I am currently on a graduated repayment plan for my federal loans, which lowers the payment, but speaking as a person who makes about $17,500 less than what I thought I was going to make upon graduating from law school, I am struggling with this payment. I am especially struggling now because I also have to pay off my commercial student loan, plus a car, and credit cards that I ran up balances on during the 18 months I was unemployed after law school. If I wanted to do the income-based repayment plan and filed taxes jointly, the payment would be $1,065 per month – because they would include my husband’s income. My question is: Why??? These are not his loans. They are not his responsibility. But because the government considers married folk to be an economic unit, it doesn’t matter. They assume our money is mixed. They assume that all expenses are jointly paid for and in an increasing number of marriages, this is simply not the case. So if I file my taxes jointly, the Federal Direct Loan program thinks that I am rich and can afford a thousand dollar loan payment. Note: If I were still single with the same income, my payment under the income based plan would be less than what I now pay. So I am only eligible for mercy on my student loans if I file separately, because otherwise they think I am rich, and I am only eligible for a favorable retirement account if I file jointly because if I have enough money to file separately…they think I’m rich. That is so fucked up.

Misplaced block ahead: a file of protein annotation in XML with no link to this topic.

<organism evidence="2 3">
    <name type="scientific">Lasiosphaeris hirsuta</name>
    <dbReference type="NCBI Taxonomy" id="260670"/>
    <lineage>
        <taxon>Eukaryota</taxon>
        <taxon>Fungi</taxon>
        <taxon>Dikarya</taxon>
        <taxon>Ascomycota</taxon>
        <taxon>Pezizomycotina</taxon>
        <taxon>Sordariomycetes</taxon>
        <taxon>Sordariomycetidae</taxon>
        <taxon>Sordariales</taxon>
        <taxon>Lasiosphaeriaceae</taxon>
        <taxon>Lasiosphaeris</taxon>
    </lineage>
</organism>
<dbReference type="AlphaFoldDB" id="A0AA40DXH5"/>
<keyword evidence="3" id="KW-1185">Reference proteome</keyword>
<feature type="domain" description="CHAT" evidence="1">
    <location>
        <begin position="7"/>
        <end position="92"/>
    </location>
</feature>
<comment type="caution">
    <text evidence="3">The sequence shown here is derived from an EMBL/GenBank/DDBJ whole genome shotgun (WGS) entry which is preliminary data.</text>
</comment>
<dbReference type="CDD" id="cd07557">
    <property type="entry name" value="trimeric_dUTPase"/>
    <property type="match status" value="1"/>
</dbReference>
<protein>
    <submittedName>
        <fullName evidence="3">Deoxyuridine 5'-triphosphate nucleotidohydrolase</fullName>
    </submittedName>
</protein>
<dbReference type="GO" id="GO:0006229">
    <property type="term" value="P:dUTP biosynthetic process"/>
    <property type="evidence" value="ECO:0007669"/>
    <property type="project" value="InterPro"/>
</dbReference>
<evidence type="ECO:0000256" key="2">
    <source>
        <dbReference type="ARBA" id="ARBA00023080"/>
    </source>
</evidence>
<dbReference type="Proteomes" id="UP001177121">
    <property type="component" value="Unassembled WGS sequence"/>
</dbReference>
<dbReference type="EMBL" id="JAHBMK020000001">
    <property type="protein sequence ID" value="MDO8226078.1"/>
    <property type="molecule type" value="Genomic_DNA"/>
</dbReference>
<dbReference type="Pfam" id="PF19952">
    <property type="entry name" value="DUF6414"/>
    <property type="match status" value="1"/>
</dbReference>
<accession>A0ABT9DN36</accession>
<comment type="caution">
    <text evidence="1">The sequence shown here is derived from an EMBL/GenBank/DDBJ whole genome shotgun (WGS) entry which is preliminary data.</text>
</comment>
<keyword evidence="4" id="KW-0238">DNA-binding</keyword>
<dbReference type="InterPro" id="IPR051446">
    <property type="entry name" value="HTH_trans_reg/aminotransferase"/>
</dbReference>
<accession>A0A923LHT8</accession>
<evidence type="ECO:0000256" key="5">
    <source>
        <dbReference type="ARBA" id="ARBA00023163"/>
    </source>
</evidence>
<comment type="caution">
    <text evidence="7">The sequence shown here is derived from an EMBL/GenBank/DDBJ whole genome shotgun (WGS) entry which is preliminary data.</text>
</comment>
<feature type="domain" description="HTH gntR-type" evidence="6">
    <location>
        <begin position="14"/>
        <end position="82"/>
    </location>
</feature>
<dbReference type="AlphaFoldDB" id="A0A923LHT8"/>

So what’s my plan? I have decided that it is in my best interests to suffer now, rather than later. Why? Because I know that I will probably never be one of those really high earners – I’ve accepted that. So I have to be a slow and steady saver. I’m lucky – I have 33 years to save. And I want a tax-free retirement account to draw from when I am older. Dependence upon a spouse for your retirement is not a good financial plan. You have to make your own plans. In this regard, as in some others, I am still very “onely.” Who knows what will happen. I could end up divorced – half the people who get married do. He could die or become disabled. These are all awful things, but I think it is wise to remain in a situation where if I needed to be on my own again, I could be. And actuarially and statistically speaking, it is likely that I will be single again someday. That means I need my own retirement accounts – funded by money that I earn, my own insurance, and my own savings.